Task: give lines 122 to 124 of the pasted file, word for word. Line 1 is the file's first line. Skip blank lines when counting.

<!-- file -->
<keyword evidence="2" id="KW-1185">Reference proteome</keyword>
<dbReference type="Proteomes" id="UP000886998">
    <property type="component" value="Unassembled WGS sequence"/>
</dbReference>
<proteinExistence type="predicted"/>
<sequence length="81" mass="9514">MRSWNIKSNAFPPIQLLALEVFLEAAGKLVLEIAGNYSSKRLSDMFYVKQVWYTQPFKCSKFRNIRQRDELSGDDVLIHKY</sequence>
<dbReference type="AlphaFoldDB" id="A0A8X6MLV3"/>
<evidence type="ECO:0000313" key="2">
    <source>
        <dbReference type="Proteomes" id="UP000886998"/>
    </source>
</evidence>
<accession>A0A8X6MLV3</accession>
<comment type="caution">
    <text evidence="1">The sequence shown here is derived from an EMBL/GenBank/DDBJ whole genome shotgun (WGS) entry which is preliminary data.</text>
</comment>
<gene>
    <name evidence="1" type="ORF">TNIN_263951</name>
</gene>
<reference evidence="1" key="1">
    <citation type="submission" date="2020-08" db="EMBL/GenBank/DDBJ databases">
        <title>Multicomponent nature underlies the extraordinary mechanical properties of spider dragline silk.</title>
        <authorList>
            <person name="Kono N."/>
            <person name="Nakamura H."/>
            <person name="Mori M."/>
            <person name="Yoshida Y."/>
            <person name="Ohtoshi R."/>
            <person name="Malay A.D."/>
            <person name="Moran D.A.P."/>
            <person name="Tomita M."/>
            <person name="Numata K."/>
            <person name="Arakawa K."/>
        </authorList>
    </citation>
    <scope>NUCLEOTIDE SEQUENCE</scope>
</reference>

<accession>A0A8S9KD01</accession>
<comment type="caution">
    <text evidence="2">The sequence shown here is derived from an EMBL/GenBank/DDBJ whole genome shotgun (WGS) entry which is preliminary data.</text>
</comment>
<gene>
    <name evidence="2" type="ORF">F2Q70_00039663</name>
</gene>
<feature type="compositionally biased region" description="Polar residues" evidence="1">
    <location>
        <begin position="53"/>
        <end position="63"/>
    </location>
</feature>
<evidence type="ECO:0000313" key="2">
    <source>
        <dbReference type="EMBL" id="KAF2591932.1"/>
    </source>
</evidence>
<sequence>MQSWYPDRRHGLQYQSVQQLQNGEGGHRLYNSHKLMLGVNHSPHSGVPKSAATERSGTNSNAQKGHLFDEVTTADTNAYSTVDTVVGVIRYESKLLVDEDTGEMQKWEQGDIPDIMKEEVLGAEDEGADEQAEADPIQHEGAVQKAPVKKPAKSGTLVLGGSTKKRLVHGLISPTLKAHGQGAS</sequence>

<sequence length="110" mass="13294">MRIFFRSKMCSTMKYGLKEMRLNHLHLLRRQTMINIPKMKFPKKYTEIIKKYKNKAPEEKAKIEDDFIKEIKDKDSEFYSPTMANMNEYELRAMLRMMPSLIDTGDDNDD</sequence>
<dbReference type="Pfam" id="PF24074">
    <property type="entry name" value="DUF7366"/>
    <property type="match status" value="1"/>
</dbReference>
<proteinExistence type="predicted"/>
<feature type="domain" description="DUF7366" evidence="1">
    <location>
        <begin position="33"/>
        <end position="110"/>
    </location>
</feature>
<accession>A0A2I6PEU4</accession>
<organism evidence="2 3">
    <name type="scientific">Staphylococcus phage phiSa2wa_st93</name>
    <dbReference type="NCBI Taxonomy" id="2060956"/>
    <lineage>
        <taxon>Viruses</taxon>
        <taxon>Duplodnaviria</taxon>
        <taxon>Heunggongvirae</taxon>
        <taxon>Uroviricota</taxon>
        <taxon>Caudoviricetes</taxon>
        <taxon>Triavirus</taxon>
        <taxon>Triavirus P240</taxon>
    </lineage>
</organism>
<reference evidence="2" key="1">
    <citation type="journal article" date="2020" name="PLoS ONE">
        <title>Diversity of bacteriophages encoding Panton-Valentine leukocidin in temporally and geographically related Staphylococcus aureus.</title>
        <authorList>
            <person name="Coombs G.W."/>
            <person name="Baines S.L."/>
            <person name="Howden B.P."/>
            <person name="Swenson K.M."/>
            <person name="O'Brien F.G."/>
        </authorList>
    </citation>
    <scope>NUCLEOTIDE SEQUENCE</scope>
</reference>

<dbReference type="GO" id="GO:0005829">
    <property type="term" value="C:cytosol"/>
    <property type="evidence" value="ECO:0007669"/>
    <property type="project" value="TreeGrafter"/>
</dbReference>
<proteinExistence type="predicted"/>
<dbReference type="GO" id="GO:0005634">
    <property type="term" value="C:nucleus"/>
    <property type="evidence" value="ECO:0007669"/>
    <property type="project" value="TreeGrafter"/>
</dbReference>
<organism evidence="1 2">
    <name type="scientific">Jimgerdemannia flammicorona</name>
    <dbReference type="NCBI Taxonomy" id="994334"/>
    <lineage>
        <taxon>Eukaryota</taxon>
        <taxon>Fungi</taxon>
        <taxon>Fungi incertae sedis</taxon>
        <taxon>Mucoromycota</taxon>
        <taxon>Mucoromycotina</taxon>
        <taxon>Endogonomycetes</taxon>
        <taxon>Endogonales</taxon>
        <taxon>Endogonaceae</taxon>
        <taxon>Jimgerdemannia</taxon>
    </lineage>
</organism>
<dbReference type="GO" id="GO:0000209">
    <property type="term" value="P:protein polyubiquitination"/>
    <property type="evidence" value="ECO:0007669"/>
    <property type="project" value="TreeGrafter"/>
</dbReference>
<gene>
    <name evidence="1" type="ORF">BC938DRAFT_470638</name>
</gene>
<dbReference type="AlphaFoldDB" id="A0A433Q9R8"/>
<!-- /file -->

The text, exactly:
<dbReference type="GO" id="GO:0000209">
    <property type="term" value="P:protein polyubiquitination"/>
    <property type="evidence" value="ECO:0007669"/>